American politics. Guaranteed to raise the stress level in any conversation by at least tenfold.
Political polarization and the resulting inability of people with differing ideologies to compromise have brought progress in the United States to a screeching halt.
The public is bombarded with news stories every day that detail immigration concerns, gun control questions, ISIS, and so many other problems it gets overwhelming at times. So many problems to solve, and so little time. So, why can’t we climb these mountains?
Capitol Hill in Washington D.C., where the political divide has never been larger, and the need for compromise and the lost art of the deal has never been more needed. (Photo from the Huffington Post)
Politics and philosophical ideologies have divided this country like never before. Republicans, Democrats, Tea Partiers, Libertarians, and more all have ideas on how to get things done. What they aren’t recognizing is their way might not be the right way. That fact doesn’t seem to matter. It’s “my way or the highway.” My ideology is completely right, and yours is completely wrong because it disagrees with mine.
Facebook, and other forms of social media, offer a platform for sharing political views, but the resulting comments underneath the post offer a whole lot of people you may or may not know a chance for serious rebuttal, if not downright arguments.
Social media may bear part of the blame. Have you read some of the discussion threads on Facebook regarding immigration? How about the threads on ISIS and how to deal with that very real threat? You see behavior on these threads that would put children in daycare timeout immediately. Arguing, name-calling, cursing, lying, and other general misbehavior abound. While we sit and argue in a virtual world, problems don’t get solved in the real one.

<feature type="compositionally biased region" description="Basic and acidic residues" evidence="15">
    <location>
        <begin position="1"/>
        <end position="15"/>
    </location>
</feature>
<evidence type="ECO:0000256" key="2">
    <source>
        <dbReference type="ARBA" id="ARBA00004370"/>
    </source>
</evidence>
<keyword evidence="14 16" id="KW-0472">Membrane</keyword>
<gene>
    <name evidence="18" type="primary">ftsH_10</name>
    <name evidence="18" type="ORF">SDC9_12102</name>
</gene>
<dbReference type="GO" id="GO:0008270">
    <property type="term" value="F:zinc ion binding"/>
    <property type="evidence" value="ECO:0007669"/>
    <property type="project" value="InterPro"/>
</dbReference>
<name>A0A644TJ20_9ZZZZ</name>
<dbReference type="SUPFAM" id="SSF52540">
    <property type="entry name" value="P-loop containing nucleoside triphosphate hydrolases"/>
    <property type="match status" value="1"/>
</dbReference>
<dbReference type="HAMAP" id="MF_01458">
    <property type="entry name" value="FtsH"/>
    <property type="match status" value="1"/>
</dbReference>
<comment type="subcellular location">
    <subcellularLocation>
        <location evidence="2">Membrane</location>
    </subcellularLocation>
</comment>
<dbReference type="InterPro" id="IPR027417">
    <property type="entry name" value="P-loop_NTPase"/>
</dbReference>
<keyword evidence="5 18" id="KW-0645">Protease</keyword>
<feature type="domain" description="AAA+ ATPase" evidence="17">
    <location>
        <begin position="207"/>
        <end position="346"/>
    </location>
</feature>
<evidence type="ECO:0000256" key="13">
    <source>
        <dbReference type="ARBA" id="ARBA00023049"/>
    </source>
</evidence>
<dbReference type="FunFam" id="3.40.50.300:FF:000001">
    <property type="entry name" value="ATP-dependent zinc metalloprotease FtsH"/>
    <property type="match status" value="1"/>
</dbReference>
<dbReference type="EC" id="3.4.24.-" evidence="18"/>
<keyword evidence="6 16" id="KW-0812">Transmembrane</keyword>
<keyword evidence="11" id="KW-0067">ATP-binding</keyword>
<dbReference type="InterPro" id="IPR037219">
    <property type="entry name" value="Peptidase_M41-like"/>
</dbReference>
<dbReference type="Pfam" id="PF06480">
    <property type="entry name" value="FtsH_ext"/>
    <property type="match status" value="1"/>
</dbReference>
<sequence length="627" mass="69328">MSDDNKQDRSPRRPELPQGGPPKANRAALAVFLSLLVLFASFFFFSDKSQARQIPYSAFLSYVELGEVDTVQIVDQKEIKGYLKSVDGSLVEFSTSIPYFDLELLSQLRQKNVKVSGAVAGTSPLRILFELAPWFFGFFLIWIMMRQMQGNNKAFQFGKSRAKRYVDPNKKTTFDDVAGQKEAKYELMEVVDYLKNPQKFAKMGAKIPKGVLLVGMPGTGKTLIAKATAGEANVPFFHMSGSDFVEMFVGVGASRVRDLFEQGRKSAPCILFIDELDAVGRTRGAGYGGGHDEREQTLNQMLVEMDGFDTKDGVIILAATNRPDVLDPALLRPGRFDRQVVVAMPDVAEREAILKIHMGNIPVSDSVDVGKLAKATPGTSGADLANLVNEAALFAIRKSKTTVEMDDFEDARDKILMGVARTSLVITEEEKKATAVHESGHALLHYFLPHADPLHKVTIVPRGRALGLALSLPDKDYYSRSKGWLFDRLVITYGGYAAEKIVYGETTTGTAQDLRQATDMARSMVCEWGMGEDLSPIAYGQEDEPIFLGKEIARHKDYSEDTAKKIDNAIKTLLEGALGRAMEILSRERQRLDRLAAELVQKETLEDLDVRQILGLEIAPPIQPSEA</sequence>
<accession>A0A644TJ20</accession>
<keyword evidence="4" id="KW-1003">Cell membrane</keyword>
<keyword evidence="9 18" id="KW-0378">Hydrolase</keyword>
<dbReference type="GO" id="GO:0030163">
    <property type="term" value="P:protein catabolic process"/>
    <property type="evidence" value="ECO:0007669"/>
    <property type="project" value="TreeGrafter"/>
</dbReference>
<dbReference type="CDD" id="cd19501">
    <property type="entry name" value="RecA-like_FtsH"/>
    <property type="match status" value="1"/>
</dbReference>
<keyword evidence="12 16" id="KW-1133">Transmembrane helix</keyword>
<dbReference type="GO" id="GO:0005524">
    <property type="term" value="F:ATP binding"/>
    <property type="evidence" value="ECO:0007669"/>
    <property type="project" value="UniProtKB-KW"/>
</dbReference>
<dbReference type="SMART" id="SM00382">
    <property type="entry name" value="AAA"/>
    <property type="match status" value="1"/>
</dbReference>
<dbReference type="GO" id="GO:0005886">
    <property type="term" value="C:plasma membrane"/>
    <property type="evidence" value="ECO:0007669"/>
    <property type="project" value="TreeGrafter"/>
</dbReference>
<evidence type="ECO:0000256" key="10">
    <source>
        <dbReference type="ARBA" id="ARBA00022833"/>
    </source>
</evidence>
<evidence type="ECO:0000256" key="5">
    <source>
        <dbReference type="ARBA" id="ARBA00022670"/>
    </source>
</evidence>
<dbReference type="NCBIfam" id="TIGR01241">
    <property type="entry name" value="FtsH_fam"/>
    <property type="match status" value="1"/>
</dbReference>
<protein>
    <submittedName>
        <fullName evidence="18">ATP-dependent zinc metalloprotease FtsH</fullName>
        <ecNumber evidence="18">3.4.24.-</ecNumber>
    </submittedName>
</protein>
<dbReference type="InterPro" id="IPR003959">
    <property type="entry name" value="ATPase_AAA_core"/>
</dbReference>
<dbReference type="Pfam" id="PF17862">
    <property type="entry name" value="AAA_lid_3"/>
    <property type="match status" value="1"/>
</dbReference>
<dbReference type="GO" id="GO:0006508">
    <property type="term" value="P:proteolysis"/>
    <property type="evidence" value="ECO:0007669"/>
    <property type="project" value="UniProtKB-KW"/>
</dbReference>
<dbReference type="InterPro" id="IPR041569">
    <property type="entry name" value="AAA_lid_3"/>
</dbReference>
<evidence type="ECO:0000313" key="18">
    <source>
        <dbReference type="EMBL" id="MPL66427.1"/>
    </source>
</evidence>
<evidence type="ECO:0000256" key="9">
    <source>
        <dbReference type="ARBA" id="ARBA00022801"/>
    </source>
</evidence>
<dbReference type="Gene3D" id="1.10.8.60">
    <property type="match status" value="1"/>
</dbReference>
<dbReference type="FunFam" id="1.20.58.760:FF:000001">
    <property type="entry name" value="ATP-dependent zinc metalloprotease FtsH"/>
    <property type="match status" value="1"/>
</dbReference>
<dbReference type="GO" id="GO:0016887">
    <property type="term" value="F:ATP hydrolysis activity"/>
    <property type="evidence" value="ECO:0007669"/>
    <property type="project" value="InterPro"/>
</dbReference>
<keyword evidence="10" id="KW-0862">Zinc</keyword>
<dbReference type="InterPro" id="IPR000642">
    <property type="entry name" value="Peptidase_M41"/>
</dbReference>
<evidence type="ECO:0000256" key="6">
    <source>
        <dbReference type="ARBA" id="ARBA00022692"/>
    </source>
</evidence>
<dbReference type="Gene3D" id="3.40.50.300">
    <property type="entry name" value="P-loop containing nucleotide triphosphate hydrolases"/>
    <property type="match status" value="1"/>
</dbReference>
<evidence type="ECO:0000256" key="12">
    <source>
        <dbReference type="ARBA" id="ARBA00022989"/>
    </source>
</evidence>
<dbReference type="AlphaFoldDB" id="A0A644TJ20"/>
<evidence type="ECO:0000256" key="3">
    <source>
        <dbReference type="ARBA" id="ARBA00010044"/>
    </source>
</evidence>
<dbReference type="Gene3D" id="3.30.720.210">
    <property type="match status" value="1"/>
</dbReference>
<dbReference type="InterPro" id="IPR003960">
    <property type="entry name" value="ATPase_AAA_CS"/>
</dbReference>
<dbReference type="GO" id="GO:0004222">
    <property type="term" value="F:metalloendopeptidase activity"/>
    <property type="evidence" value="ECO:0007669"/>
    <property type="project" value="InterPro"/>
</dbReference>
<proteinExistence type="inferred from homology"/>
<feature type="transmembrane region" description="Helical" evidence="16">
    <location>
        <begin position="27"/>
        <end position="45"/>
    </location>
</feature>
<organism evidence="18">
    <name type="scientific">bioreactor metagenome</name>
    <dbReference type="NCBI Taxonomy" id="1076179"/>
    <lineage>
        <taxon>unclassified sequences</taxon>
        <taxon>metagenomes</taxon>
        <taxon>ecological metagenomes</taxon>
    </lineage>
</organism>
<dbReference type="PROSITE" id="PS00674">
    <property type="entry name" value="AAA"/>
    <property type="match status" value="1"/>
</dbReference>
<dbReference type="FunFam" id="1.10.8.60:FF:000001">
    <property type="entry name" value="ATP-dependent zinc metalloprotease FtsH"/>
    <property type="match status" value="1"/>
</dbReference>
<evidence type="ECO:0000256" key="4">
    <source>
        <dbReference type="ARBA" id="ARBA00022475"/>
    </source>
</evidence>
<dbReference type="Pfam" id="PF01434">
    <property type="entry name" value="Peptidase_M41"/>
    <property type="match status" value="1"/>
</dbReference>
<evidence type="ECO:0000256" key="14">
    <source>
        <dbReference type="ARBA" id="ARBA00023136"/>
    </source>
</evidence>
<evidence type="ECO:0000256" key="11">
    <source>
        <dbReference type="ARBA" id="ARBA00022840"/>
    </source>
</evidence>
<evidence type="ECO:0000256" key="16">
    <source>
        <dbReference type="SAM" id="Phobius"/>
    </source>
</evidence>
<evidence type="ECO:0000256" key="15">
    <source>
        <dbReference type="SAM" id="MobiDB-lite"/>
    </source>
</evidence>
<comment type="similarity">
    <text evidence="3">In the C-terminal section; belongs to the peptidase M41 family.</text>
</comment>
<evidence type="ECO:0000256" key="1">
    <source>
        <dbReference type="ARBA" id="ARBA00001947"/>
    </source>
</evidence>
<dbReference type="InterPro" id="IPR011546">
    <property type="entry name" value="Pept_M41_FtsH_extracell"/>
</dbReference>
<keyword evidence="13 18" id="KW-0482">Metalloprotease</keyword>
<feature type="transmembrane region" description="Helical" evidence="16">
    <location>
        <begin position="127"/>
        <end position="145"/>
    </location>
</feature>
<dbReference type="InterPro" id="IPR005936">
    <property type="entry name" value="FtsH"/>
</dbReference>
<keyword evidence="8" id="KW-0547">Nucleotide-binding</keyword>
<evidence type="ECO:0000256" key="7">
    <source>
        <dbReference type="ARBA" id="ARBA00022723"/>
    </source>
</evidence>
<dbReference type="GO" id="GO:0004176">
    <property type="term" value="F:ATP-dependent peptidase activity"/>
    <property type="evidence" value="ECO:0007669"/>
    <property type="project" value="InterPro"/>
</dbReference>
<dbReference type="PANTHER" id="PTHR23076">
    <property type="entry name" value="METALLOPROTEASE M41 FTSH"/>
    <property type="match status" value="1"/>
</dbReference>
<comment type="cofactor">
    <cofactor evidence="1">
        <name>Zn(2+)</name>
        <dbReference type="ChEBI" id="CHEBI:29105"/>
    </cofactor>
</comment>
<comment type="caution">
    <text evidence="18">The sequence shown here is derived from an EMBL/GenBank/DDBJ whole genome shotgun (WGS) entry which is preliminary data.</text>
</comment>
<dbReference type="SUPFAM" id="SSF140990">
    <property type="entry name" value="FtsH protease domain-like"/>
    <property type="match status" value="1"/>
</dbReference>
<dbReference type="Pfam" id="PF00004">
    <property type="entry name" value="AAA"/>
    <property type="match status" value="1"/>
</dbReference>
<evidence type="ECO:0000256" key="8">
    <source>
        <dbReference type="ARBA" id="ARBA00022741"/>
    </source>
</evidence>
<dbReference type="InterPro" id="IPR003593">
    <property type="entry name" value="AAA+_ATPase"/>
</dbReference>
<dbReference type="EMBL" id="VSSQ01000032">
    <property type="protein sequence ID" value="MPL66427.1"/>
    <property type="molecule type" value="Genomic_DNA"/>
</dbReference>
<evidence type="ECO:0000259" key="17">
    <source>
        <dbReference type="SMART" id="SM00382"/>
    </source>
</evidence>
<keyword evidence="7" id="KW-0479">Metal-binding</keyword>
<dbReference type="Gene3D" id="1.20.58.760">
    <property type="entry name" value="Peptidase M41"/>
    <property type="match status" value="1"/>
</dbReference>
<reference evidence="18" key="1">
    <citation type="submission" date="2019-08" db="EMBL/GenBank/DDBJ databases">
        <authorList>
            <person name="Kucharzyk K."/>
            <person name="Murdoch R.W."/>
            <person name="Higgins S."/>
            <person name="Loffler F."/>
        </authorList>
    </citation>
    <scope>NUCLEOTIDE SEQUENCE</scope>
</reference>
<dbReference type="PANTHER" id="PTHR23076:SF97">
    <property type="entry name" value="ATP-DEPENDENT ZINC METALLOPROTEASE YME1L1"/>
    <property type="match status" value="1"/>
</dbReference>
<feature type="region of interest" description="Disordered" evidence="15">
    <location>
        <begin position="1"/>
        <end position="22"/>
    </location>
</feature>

What happened to compromise? What happened to “if everyone gives a little bit, we all can gain a lot?” Aren’t we all on the same team here?
Leadership and the art of compromise are compatible terms, aren’t they? You really can’t have one without the other.
Maybe businessmen and women might be the right ones to send to Washington to lead this country? After all, you don’t succeed in business and make deals if you don’t know how to compromise, right? Giving up a little something to the customer can often close a deal, right?
I am in no way endorsing Donald Trump as the next President. Let’s get that out of the way. But I did find something he said more than a little interesting.
The dailybeast.com website detailed a meeting hosted by a group called No Labels, a central-leaning political group that brought together a handful of presidential hopefuls, who each gave a speech before the members.
The website points out, correctly, that divisions in Washington are bigger than ever. Trump was quoted as saying, “Compromise is not a dirty word.” As stubborn as Trump is known to be, that might be a surprise to you, because it was to me.
As an example, Trump offered a story in which he brokered a deal between politicians and unions in New York City to help finish an ice skating rink in Central Park. The project had suffered from mismanagement for years.